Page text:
by Mark Thellmann, InLiquid artist
In the last ACF News photocolumn, I discussed the need for a fully manual 35mm SLR camera and a flat field copy lens for close-ups, but there are some additional items which will make your slides even better when photographing your artwork.
A sturdy tripod is imperative. Shutter speeds slower than 1/60th of a second are difficult to hand hold without picking up some camera shake, and its almost impossible to keep the edges of a painting parallel in your cameras viewfinder. A cable release helps prevent shaking the camera when depressing the shutter release button. Some cameras have a mirror lock-up switch, which further reduces vibration by preventing the mirror from slapping up out of the way when the shutter release button is pressed. Employing this feature makes a tripod mandatory for when the mirror is locked up, everything goes black.
Kodak makes what is called a gray card, as an aid to perfect exposures, but I have always found this term misleading. This card just happens to have been printed a neutral gray color, but more importantly it is a surface which reflects exactly 18% of the light which strikes it. Many other colors can do this if they are of like density, not just the color gray. I will devote an entire column to the subject of exposure in a later issue. Although your in-camera light meter may give you perfect exposures most of the time, it only measures reflected light. A hand held light meter, which measures incident light, can be used to measure the relative brightness of every light in your lighting setup. This is very handy when two lights have to be of the same luminosity as when you copy flat, two dimensional artwork like a painting. You don’t want one half of your painting brighter than the other half, unless you painted it that way.
A sturdy easel is probably the most logical piece of equipment to use in displaying flat, reflective artwork, such as paintings. Place a piece of white foamcore, larger than the painting, behind the painting for support. This will also give you a white background in case the dimensions of the painting are not the same ratio (2:3) as the 35mm frame. This sure beats seeing the wallpaper and knickknack shelf in the background. White foamcore also makes an inexpensive light reflector. Black velvet is great for almost total light absorption. It serves as a nifty background for jewelry and if you desire black borders around your artwork, throw a big piece of it over the foamcore behind your painting. Watch out for dust! Pick up a lint roller.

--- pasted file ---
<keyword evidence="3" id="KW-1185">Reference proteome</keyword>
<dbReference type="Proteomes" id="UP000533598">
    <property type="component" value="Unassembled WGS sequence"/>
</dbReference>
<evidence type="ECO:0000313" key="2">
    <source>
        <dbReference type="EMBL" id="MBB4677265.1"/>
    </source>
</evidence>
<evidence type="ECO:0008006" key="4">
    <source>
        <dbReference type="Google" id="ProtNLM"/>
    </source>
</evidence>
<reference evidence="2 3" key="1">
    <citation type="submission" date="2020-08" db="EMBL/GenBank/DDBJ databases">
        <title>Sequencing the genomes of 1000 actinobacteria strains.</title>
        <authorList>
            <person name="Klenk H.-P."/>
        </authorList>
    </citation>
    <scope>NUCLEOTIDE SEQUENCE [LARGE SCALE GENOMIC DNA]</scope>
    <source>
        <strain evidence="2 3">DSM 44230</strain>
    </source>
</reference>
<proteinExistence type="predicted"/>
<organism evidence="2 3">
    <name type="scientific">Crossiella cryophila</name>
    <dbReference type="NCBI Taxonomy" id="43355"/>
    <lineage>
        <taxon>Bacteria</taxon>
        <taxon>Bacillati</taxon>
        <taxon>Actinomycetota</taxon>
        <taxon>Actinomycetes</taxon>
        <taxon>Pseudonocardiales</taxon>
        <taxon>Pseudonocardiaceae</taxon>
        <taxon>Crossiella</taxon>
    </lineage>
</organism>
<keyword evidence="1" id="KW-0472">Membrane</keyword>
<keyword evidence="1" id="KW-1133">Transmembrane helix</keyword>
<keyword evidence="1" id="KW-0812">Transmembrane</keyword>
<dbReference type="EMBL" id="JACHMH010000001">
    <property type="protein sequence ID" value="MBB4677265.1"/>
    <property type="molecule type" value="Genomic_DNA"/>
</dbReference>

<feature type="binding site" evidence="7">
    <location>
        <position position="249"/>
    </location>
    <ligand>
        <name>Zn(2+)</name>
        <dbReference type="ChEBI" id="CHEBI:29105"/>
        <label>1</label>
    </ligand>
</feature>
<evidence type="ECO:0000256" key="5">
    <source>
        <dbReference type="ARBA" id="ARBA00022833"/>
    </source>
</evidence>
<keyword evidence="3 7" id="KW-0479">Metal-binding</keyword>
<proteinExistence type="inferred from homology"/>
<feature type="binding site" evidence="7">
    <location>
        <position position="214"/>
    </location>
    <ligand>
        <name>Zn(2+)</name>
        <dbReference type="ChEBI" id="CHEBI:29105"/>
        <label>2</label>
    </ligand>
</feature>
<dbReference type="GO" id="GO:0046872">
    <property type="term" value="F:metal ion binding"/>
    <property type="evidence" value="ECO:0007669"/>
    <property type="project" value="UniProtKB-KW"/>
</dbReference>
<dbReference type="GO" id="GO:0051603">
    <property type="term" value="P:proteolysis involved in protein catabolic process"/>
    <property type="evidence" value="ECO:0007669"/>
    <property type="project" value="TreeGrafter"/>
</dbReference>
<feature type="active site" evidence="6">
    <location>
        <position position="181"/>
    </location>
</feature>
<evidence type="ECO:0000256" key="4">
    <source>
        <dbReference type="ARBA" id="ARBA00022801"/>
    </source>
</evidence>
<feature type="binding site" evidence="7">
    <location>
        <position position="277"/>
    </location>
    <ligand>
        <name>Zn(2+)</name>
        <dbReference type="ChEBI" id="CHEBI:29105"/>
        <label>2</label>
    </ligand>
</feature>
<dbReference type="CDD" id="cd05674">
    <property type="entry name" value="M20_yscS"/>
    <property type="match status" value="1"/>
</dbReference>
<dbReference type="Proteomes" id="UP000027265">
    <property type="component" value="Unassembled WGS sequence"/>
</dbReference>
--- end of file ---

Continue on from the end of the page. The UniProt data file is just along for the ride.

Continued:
When photographing for printed reproduction: post cards, business cards, greeting or note cards, catalog sheets, posters, etc., the printer loves to have a reference point. If you place the Kodak Color Control Patches in the scene, he will be appreciative and you will have an even better chance of obtaining accurate color reproduction on your printed piece. These items will help make your slides look much more professional and at the same time make photographing your artwork much easier. The black velvet can be purchased at a fabric shop, the foamcore at an art supply store and everything else at a professional photography store.
Mark D. Thellmann has been an art photographer, fine artist, and photography instructor for the past 25 years. He has recently produced a video entitled Take Perfect Photos of Your Art and Craftwork which discusses and demonstrates the necessary camera equipment, lighting, film exposure and methods of photographing paintings, sculpture, woodworking projects, fabric art and jewelry.
A second video entitled Alternative Photographic Processes with Polaroid Films (time-Zero film manipulation, image transfer and emulsion transfer) reveals the techniques Mark uses to create fine art. These fine art images can be found in the Polaroid Museum Collection and on greeting cards and posters throughout Europe, the U.S. and Canada.
All materials copyright Mark Thellmann. No reproduction without permission. ALL RIGHTS RESERVED.
Images copyright © Part IV: Photographic Accessories for Photographing Your Artwork
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